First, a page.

Developing Stimulated Raman Spectroscopic Techniques For Imaging Below the Optical Diffraction Limit

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Developing Stimulated Raman Spectroscopic Techniques For Imaging Below the Optical Diffraction Limit

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Stimulated Raman spectroscopy (SRS) is a technique that amplifies the normally weak Raman scattering process using an additional laser beam, resulting in increased signal amplitudes. For this reason, it has been developed as a biological imaging platform with the potential to be used as an alternative to fluorescence microscopy due to its chemical specificity. This eliminates the need for fluorescent tags, which can photobleach or disrupt the structure or dynamics of the system of interest. However, due to the optical diffraction limit SRS cannot compete with the spatial resolution that super-resolution fluorescence techniques are capable of. An SRS-based technique capable of breaking the diffraction limit would therefore allow for nanoscale research to occur on systems for which super-resolution fluorescence is not an option. To that end, we developed a method to improve spatial resolution in SRS using a toroidal beam to deplete SRS signal. As a result, signal is only generated in a reduced area at center of the beam. Initial experiments demonstrated up to 97% depletion of the signal and explored the properties of the depletion process. Additionally, we improved spatial resolution by approximately a factor of two using the toroidal beam to deplete signal while scanning the laser beams over the edge of a diamond plate. While the proof-of-concept experiments were successful, they were performed with a laser with high peak power and a relatively low repetition rate of 1 kHz. These high powers were not compatible with soft matter samples, causing significant photodamage. We therefore adapted super-resolution SRS on laser with a 2.04 MHz repetition rate to average faster and increase the peak power flexibility. Experiments on the 2.04 MHz laser corroborated many proof-of-concept results, including resolution improvement by about a factor of two. However, depletion iv was not achieved with the same efficiency and further improvements in resolution were not forthcoming. This is likely due to the inconsistent phase of the laser’s fundamental pulse profile, highlighting the importance of consistent and reproducible pulses when driving sensitive nonlinear optical processes. Additionally, we demonstrate the use of a new Raman tag using carboranes. By scanning a thin film of a carborane-terminated poly(N-isopropylacrylamide) (pNIPAAm), we show that their high density of B-H bonds and their unique vibrational frequency in the cell silent region make carboranes useful Raman imaging tags that expand multiplexing options. Carboranes’ role as reversible addition-fragmentation chain transfer (RAFT) polymerization agents make them especially good endogenous probes for polymers produced in this manner. Finally, we discuss planned experiments to further improve signal-to-noise ratio (SNR) and explore the mechanism of signal depletion. We also discuss applications of Raman imaging in lipid dynamics, using both diffraction-limited and sub-diffraction techniques. We propose possible methods to compare results from Raman and fluorescence microscopy to determine the impact of fluorescent tags on dynamics. In the research described herein, we develop and explore new Raman imaging methods and highlight the potential power of super-resolution SRS as a versatile chemical imaging tool.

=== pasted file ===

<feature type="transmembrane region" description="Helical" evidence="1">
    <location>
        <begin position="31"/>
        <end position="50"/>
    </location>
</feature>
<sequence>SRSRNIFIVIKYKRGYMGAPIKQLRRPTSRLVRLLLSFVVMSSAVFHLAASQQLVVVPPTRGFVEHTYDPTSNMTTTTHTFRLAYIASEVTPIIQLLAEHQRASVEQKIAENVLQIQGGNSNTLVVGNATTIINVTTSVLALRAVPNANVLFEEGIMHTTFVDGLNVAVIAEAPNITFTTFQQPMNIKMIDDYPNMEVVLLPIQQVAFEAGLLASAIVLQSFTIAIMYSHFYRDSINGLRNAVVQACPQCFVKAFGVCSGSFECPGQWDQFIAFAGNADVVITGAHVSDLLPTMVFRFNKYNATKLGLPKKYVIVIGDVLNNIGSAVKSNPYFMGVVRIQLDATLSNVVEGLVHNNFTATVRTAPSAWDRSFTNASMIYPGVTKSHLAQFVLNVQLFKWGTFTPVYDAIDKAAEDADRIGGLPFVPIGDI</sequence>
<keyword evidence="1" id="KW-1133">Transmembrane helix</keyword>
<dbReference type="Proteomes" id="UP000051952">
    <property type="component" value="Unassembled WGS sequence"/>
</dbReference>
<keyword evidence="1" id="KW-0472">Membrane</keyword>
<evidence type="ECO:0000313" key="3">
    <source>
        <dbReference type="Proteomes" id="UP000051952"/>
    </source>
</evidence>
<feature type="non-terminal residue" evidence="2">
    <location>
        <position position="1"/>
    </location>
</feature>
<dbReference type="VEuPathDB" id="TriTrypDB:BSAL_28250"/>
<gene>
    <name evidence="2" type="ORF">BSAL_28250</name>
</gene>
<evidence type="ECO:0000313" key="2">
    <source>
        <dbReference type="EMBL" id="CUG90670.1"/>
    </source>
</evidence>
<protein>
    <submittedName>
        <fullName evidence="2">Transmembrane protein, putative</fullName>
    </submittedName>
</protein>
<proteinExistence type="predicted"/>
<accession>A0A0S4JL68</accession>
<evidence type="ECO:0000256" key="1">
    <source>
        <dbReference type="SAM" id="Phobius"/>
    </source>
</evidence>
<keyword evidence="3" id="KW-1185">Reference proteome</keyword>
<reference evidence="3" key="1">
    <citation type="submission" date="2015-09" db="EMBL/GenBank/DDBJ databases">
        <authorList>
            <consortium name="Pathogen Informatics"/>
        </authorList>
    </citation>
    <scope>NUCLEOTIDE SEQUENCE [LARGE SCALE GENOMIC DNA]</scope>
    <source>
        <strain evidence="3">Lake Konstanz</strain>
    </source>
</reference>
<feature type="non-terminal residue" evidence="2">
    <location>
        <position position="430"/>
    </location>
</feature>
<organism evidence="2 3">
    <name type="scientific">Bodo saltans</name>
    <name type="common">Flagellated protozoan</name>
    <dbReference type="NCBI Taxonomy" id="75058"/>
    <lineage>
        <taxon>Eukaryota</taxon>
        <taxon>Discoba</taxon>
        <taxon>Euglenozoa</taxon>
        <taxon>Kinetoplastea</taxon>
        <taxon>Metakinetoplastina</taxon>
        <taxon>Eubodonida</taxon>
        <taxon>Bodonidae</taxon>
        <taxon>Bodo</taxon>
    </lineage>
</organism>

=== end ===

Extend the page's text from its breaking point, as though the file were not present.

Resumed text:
University of Minnesota Ph.D. dissertation. May 2020. Major: Chemistry. Advisor: Renee Frontiera. 1 computer file (PDF); xiii, 114 pages.

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Graefe, Christian. (2020). Developing Stimulated Raman Spectroscopic Techniques For Imaging Below the Optical Diffraction Limit. Retrieved from the University Digital Conservancy,

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